Victory for the Blind in the Maryland General Assembly

by Sharon Maneki

The NFB of Maryland had an ambitious agenda for the 2014 Session of the Maryland General Assembly. I am pleased to report that we achieved all of our goals.

Nonvisual access to information is one of the greatest challenges faced by blind persons today. We have several good laws in Maryland that require public information created by state government to be accessible. We also have some good laws requiring educational technologies and online learning systems and websites to be accessible to the blind. Yet we find that access is still out of reach. This year in the Maryland General Assembly we focused on some nuts and bolts. We hope to bring the elusive goal of nonvisual access closer by implementing three long-term strategies.

First, The National Federation of the Blind Jernigan Institute planned to open the Center of Excellence in Nonvisual Access to Commerce, Public Information and Education (CENA). Governor O’Malley appropriated $150,000 in his 2014 budget for this project. Our job was to make sure that the General Assembly did not take this funding out of the budget.

Thanks to Governor O’Malley and the General Assembly, the CENA is now open. The staff is hard at work. Here are some of the goals for CENA:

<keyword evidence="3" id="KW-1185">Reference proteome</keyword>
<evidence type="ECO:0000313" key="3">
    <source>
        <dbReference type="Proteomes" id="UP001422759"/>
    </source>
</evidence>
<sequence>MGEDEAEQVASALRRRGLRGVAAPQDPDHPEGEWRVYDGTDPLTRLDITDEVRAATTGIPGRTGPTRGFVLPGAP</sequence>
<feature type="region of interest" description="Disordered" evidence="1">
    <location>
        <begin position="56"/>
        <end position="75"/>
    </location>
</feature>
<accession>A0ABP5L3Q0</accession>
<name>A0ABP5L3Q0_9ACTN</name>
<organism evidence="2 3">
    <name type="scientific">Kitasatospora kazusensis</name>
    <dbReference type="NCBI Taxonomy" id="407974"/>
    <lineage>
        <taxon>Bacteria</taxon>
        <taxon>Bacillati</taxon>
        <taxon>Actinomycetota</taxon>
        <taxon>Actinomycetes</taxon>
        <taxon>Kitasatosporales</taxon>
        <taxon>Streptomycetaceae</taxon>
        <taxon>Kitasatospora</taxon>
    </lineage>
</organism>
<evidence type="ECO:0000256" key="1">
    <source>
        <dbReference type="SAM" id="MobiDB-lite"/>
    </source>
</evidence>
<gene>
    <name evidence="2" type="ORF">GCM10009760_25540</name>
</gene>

The CENA will develop a website of resources specifically geared to meet the needs of companies. From time to time, the CENA will also offer special training events to the business community. The CENA will also accept feedback from blind persons on challenges they face in using websites and in obtaining proper accommodations in the workplace. More access will be achieved because of this dialogue. Businesses will have a one stop shop to get answers to their questions. The results will be more employment opportunities for blind persons and more commerce for Maryland.

The CENA will assist governments by collecting and sharing information on best practices in nonvisual access. Staff at the CENA will operate a hotline to address accessibility questions. The CENA must examine access to government information because governments are changing the way they deliver information to the public and the way they accept public inquiries. The public can now send in questions, fill out forms, and report problems to many state and local government agencies on a 24-hour basis by using websites and other electronic media. The Maryland General Assembly and local legislative bodies use electronic means to provide greater transparency and openness in government as well as enhanced communication with their constituents. Blind citizens must have the same access to government information and services as the rest of the general public.

The CENA will help to create an environment that promotes learning for all students including the blind. The use of online learning has become very popular in higher education. Online learning is now moving into the K-12 educational arena. Educators rarely know how to make courses accessible to blind students, so they tend to ignore the problem. The CENA has the knowledge and expertise to advise course developers.